Thomas Stevens was the first person to ride around the world on a bicycle. He did it in 1886 on a pennyfarthing, one of those weird looking devices with a tiny little wheel at the back and a great big wheel in front. If Stevens could do it, so could you, right?
Actually, quite a few people have ridden around the world on a bicycle today. They have had lots of adventures and learned a lot of lessons along the way. Below, two of them — one man and one woman — share the lessons they have learned about successful bicycle touring.
Emily worked as a cycle courier in central London before setting off to cycle round the world in 2011. She says most people pack way too much stuff the first time. Almost anything you really need can be bought along the way if necessary.
She does encourage folks to learn how to set up and maintain their equipment — especially the bike itself — before leaving on their grand adventure. Figuring out how to set up your tent or operate the cook stove in a rain storm is not the ideal way to learn. Still, she didn’t follow her own advice and everything turned out fine for her. But it’s still a good idea to familiarize yourself with your equipment before you begin.
Emily says never turn down an invitation. Even if you weren’t planning on stopping and even if it takes you miles out of your way, you will end up making new friends and experiencing new foods and beverages. You may even discover whole countries you hadn’t planned on visiting.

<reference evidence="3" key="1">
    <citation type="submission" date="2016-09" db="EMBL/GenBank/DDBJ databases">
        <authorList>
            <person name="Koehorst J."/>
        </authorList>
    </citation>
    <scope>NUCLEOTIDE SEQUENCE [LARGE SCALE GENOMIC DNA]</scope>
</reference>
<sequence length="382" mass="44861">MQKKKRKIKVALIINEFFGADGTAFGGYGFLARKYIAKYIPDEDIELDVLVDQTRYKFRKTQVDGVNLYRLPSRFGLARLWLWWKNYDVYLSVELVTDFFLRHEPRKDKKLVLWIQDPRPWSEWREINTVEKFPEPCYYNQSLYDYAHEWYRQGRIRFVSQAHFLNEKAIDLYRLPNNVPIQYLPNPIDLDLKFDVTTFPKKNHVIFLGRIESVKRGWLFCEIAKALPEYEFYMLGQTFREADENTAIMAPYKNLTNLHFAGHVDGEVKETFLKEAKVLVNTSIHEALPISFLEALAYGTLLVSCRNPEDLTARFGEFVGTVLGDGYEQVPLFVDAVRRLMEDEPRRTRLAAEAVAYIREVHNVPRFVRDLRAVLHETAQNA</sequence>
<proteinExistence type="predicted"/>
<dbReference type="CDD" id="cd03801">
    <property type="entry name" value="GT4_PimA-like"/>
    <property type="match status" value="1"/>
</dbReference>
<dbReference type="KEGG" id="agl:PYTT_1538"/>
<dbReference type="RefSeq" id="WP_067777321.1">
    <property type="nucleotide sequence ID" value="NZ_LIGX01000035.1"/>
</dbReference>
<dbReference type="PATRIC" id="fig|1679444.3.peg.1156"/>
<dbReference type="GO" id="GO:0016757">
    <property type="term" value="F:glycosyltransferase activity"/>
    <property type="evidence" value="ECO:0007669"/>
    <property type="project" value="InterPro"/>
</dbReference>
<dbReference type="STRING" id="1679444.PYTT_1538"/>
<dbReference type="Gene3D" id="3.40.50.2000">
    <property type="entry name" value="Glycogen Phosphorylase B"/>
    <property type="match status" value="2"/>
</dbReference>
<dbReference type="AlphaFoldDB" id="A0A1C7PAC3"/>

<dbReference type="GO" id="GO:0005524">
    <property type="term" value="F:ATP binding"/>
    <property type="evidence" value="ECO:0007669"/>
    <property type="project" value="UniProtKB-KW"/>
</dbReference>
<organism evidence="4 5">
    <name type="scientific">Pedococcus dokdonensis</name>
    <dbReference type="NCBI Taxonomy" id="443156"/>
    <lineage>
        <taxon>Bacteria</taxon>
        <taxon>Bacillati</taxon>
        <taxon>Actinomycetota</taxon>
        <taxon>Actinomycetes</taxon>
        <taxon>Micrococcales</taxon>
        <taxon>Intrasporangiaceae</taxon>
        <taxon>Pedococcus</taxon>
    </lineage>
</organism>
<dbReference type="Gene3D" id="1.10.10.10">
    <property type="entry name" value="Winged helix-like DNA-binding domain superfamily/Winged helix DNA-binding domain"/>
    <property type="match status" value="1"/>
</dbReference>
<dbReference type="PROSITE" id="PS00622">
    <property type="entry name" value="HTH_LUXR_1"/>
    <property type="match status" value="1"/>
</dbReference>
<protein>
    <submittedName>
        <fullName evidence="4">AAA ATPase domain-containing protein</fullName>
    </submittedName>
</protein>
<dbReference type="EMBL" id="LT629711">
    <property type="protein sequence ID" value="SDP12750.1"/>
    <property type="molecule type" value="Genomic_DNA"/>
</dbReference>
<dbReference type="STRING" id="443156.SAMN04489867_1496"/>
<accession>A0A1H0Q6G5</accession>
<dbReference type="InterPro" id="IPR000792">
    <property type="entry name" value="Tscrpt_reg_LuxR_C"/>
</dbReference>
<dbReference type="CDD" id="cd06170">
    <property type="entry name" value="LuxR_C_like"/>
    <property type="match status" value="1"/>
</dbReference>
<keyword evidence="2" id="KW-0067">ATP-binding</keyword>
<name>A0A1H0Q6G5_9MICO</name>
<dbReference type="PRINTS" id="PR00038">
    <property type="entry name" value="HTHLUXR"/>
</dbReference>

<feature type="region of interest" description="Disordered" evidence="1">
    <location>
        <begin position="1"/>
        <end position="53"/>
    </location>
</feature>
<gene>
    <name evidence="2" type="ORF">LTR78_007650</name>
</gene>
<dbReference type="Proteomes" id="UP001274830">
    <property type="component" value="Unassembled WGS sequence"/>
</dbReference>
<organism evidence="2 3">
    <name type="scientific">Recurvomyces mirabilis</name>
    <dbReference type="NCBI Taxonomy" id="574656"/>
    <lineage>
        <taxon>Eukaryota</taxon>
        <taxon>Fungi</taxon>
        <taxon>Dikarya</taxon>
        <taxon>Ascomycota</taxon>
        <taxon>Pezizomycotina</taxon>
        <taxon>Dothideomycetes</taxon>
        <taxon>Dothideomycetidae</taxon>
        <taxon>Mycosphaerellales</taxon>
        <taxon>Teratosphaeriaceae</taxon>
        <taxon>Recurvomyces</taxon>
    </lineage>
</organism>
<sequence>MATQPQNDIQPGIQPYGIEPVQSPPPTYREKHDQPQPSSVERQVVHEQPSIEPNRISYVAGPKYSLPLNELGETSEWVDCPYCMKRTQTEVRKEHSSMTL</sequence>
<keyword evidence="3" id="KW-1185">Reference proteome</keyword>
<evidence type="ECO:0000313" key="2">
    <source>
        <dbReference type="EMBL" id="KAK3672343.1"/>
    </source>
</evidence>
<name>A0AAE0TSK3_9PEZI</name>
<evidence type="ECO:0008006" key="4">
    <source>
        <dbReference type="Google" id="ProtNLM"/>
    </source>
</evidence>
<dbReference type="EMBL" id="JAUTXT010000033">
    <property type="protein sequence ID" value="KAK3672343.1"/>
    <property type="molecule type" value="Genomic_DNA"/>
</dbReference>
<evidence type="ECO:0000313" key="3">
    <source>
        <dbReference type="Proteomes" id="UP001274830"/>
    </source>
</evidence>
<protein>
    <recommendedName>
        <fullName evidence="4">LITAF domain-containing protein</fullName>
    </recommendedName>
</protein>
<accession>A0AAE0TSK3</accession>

Cold, exhaustion and hunger will make you more susceptible to fear and pessimism. They will make you more likely to commit acts of stupidity, like losing your wallet or stabbing yourself with your pocket knife. It’s good to remind yourself of these things when you are cold, tired and hungry.
Emily’s final bit of advice is that the hardest part is actually leaving. It’s scary quitting your job; waving goodbye to a family who took you in at the end of a hard day; or just getting out of your warm sleeping bag, packing up the tent and getting back on the road. But the road is where the magic happens. Her suggestion? “Get out there!”
Andrew has cycled across Europe, Turkey, the Caucasus, Iran, Pakistan, India and Nepal. His company, Georiders, provides mountain bike tours in the Republic of Georgia. He says,
“My top tip for a cycle expedition is to follow the process and listen to your thoughts, feelings and emotions when the many experiences and adventures unfold before you.
“I once met the owner of the Dusk til Dawn bike shop in Kathmandu, Nepal and he told me that when he is riding along in the foothills of the Himalayas, he listens to the subtle sounds of the bike as a meditation.
“It is easy when cycling in a place like India to let the chaos and attention get to you, but the trick is to go with the flow of experiences and in time you’ll learn to steer yourself in a way that means you’ll get the most out of your travels.”
Use Good Judgment
They say that good judgment is the product of experience. And experience is the result of bad judgment. Whether you plan on biking around the world or just overnight close to home, let Emily and Tom’s experiences make your adventure fun, safe and rewarding.